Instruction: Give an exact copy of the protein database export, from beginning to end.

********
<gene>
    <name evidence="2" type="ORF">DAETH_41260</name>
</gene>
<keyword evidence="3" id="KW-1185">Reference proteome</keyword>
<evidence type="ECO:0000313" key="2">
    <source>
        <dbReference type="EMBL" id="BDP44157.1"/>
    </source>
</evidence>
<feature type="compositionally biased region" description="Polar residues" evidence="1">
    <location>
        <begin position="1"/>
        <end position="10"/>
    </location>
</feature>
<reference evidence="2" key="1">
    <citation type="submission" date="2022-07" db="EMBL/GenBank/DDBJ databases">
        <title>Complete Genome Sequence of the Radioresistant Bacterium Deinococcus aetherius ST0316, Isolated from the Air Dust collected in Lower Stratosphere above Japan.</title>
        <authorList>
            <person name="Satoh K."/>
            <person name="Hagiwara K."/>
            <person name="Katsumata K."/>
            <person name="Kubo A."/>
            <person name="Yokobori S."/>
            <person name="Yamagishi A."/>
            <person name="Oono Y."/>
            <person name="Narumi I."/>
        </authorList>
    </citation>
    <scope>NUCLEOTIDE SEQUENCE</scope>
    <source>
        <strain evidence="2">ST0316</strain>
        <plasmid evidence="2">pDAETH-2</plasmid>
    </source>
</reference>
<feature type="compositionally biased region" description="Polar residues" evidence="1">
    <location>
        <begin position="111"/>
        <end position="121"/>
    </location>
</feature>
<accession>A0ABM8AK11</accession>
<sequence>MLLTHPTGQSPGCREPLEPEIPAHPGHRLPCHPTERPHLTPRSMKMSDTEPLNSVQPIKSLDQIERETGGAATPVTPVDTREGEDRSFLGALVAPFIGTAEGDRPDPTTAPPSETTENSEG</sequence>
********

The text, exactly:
<gene>
    <name evidence="2" type="ORF">DAETH_41260</name>
</gene>
<keyword evidence="3" id="KW-1185">Reference proteome</keyword>
<evidence type="ECO:0000313" key="2">
    <source>
        <dbReference type="EMBL" id="BDP44157.1"/>
    </source>
</evidence>
<feature type="compositionally biased region" description="Polar residues" evidence="1">
    <location>
        <begin position="1"/>
        <end position="10"/>
    </location>
</feature>
<reference evidence="2" key="1">
    <citation type="submission" date="2022-07" db="EMBL/GenBank/DDBJ databases">
        <title>Complete Genome Sequence of the Radioresistant Bacterium Deinococcus aetherius ST0316, Isolated from the Air Dust collected in Lower Stratosphere above Japan.</title>
        <authorList>
            <person name="Satoh K."/>
            <person name="Hagiwara K."/>
            <person name="Katsumata K."/>
            <person name="Kubo A."/>
            <person name="Yokobori S."/>
            <person name="Yamagishi A."/>
            <person name="Oono Y."/>
            <person name="Narumi I."/>
        </authorList>
    </citation>
    <scope>NUCLEOTIDE SEQUENCE</scope>
    <source>
        <strain evidence="2">ST0316</strain>
        <plasmid evidence="2">pDAETH-2</plasmid>
    </source>
</reference>
<feature type="compositionally biased region" description="Polar residues" evidence="1">
    <location>
        <begin position="111"/>
        <end position="121"/>
    </location>
</feature>
<accession>A0ABM8AK11</accession>
<sequence>MLLTHPTGQSPGCREPLEPEIPAHPGHRLPCHPTERPHLTPRSMKMSDTEPLNSVQPIKSLDQIERETGGAATPVTPVDTREGEDRSFLGALVAPFIGTAEGDRPDPTTAPPSETTENSEG</sequence>